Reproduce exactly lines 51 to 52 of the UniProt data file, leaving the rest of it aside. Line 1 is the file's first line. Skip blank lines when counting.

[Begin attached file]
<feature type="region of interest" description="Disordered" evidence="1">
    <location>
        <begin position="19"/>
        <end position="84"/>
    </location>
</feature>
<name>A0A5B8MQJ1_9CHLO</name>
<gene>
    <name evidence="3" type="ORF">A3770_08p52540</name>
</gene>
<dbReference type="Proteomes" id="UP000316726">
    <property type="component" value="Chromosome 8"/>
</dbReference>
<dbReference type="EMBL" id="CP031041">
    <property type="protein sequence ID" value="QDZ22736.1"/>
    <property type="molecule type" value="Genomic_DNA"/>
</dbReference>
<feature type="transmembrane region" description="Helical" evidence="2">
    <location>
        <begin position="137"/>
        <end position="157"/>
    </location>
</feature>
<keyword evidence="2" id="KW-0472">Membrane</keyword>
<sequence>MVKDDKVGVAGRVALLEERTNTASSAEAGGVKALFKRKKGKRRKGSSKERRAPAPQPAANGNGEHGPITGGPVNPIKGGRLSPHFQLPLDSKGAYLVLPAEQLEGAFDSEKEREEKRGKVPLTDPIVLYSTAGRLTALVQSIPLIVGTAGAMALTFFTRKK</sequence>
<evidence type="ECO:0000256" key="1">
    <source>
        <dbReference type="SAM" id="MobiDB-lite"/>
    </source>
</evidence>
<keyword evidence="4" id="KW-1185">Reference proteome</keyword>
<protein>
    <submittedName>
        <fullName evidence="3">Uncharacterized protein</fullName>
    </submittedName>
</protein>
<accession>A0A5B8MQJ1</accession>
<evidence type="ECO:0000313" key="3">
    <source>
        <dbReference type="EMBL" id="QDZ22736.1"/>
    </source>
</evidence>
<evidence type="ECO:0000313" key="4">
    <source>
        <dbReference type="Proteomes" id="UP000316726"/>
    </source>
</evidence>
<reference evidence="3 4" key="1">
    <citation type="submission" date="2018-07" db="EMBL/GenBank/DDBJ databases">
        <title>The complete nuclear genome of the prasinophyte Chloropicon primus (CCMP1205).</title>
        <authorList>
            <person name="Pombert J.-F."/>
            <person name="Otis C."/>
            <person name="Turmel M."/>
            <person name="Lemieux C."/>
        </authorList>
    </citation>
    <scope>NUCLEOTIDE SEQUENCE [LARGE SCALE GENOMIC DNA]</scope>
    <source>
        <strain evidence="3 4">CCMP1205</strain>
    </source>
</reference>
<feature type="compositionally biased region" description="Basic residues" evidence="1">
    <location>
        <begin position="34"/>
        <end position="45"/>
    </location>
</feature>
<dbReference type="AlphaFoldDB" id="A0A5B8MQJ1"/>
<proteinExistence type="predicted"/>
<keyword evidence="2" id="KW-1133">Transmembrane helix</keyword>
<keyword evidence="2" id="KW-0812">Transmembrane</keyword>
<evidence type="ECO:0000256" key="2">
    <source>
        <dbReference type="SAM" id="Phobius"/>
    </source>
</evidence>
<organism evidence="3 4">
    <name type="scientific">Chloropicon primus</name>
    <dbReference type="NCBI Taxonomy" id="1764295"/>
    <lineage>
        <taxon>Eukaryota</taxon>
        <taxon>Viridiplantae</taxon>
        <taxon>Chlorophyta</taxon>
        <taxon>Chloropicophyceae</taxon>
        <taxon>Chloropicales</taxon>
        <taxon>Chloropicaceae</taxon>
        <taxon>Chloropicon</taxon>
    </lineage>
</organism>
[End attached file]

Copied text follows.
        <authorList>
            <person name="Pombert J.-F."/>